. Significant PSA change is divided into decrease in albedo (negative change) and increase in albedo (p
ositive change), given both in percentage of catchment area as well as PSA change. PSA change is calculated as the trend slope multiplied by the study period (15 years) to give the expected increase or decrease in PSA per land cover class or transition and is highlighted in light grey. Equally, the detail per land cover class is presented in Supplementary Material, Table S2 and Table S3
As expected, with persistent classes comprising 82% of T35B, the mean change (MODIS, Landsat
; −0.001, 0.004
) for persistent classes only was similar to that of the entire catchment (−0.001, 0.003
). Significant change (9%, 10%) was noted with similar trend directions. Negative trends amounted to a larger negative change to lower albedo values, however the positive change measured with Landsat covered a larger area. For S50E, persistent classes covered 75% of the landscape with a mean change in PSA over the study period of 0.004 measured by both MODIS and Landsat. Although the area mapped as persistent is almost the same among the data sources, the area of significant change (p
< 0.05) is almost double using Landsat to map the change. Figure 6
illustrates the mean PSA for each persistent land cover class measured with MODIS and Landsat for T35B (A, C) and S50E (B, D) over the study period.
In S50E, persistent urban land cover displayed the highest PSA, measured with either sensor (Figure 6
C,D). In contrast, MODIS PSA in urban land cover (Figure 6
A), showed an anomalous result for T35B as a result of the fragmented nature of the urban class (n = 3; Table S1
), representing only 0.1% (n = 3) of the catchment area (Tables S1 and S2
). The urban sites in this catchment have a longer history of human occupation, and are considerably more woody than rural villages in S50E which are under communal tenure arrangements. Shrubland in T35B shows an unexplained trough between 2002–2006 and 2009–2011 in Figure 6
B. This could be related to variation in rainfall, IAP clearing activities and regrowth.
Transition classes (Table 1
) account for 18% in T35B and 21% in S50E [4
] at Landsat resolution. These transition classes measured with MODIS and Landsat
respectively showed smaller changes in T35B (−0.004, 0.001
) compared to S50E (0.007, 0.009
). Total area of transition in T35B is almost four per cent larger when measured with Landsat, while there is only two per cent difference in S50E, implying more local scale and fragmented transition in T35B. Between 2000 and 2014, gradual ecological change (woody encroachment, abandonment, degradation and reclamation) caused a positive significant increase in albedo for all Landsat-based classes (Supplementary Material, Table S2 and S3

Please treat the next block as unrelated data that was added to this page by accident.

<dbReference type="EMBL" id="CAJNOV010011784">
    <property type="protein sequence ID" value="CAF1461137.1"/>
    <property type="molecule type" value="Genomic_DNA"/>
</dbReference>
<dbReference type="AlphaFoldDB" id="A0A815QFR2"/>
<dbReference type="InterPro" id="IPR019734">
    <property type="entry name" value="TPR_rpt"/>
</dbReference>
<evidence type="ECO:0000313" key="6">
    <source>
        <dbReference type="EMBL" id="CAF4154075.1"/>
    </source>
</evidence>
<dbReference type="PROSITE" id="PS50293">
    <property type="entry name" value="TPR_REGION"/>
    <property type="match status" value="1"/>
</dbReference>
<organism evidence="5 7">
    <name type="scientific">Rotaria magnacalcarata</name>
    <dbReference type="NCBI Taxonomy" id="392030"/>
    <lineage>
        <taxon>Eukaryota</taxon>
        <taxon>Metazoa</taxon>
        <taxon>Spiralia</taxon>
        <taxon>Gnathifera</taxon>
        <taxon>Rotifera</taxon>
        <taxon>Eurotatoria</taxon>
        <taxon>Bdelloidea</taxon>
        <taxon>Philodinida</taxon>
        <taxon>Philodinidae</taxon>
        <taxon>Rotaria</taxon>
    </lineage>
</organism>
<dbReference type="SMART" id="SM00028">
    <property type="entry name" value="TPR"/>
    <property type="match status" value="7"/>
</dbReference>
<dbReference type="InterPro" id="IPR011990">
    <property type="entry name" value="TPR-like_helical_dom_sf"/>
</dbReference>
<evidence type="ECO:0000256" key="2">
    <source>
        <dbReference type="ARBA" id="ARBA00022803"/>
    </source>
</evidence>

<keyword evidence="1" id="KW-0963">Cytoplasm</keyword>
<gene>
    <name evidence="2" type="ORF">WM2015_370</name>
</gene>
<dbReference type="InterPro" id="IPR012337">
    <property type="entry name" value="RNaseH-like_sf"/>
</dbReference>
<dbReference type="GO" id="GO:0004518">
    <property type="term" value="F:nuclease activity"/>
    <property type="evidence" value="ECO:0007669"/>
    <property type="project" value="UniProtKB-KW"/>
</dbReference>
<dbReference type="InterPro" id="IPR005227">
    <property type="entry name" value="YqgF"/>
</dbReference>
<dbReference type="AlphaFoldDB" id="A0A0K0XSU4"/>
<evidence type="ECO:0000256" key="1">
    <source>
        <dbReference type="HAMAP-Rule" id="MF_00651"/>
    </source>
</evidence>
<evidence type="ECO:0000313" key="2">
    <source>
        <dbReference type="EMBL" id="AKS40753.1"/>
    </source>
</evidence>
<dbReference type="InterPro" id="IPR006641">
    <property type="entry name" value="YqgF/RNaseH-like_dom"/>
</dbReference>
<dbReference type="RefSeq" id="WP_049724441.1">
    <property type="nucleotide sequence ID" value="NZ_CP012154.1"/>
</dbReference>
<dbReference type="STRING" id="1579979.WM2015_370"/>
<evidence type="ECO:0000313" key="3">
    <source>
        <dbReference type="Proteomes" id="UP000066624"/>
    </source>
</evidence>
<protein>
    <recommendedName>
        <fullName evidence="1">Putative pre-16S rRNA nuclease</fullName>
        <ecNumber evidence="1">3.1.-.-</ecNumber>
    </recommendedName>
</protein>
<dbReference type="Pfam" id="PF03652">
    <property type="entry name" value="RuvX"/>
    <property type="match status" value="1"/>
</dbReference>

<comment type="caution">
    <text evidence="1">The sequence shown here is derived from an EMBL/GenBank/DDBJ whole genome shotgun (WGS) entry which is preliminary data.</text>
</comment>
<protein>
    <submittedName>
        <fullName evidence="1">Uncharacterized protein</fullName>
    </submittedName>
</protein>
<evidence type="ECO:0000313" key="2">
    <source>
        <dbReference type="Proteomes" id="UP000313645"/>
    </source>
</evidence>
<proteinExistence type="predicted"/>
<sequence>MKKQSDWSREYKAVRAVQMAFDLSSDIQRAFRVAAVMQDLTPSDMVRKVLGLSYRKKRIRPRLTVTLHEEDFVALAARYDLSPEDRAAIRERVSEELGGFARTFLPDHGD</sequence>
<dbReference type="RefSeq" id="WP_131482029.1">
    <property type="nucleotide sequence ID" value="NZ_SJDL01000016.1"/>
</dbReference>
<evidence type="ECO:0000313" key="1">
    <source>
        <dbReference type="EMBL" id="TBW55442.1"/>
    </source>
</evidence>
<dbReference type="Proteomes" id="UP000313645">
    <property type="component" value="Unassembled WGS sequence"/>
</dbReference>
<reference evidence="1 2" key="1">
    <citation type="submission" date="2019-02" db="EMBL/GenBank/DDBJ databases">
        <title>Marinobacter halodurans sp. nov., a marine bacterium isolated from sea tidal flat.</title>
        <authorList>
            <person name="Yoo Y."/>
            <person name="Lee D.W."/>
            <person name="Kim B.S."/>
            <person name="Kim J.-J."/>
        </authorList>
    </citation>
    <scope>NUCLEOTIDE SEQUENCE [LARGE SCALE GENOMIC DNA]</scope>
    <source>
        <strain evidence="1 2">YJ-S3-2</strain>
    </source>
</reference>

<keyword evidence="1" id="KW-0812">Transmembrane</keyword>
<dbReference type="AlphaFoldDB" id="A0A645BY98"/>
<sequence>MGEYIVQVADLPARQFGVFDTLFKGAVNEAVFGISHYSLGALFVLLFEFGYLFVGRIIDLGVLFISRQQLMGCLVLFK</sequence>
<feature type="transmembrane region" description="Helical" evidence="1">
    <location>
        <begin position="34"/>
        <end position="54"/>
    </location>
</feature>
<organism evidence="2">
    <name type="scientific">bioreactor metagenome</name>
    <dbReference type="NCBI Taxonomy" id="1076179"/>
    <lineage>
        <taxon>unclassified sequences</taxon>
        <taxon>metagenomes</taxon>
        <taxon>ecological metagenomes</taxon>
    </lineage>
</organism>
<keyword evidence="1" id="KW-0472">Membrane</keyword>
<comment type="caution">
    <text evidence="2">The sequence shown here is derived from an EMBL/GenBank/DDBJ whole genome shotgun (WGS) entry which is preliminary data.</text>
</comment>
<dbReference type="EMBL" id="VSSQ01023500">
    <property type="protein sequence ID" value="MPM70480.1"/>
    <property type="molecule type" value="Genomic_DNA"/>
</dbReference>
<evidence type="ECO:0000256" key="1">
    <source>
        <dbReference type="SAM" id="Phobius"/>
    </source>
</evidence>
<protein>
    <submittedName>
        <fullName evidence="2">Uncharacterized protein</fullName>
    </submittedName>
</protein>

), however the affected area covers less than 2% of the two catchments. In contrast, when MODIS data was used, only woody encroachment and reclamation caused increases in albedo. Therefore, it is clear that the detail of change in the landscape is not effectively captured using only MODIS data. Figure 7
illustrates the relationship between the transition classes and PSA from MODIS and Landsat compared with the catchment average PSA (black line).
Degradation, urban intensification, increased cultivation and abandonment all have higher than catchment average PSA. These classes are all associated with increased bare surfaces with higher albedo. Increased cultivation also results in a higher albedo, due to clearing of existing vegetation to establish crops, the fraction of bare ground between standing rows or desiccation in fallow fields. In both catchments, the effect of degradation (De) is much larger when PSA is measured using Landsat, but the percentage is low (0.1% in both catchments). Deforestation (D) shows the expected increase in PSA in S50E, but not in T35B where it follows the afforestion (R) curve, possibly indicative of a classification error in the land cover products.
3.3. Season-Trend Model
The estimated trend and breakpoints from the deconstructed 8-day albedo time series using the STM method [3
], extracted for Points 1, 2 and 3 (Figure 5
) are depicted in Figure 8
. Significant structural breakpoints (95% CI) are indicated by red squares and horizontal red lines. The trend line on 8-day time series, between significant breaks, is added in blue. The significance of the trend line segments are indicated by blue stars to show the p
-value (*** p
<= 0.001, ** p
<= 0.01, * p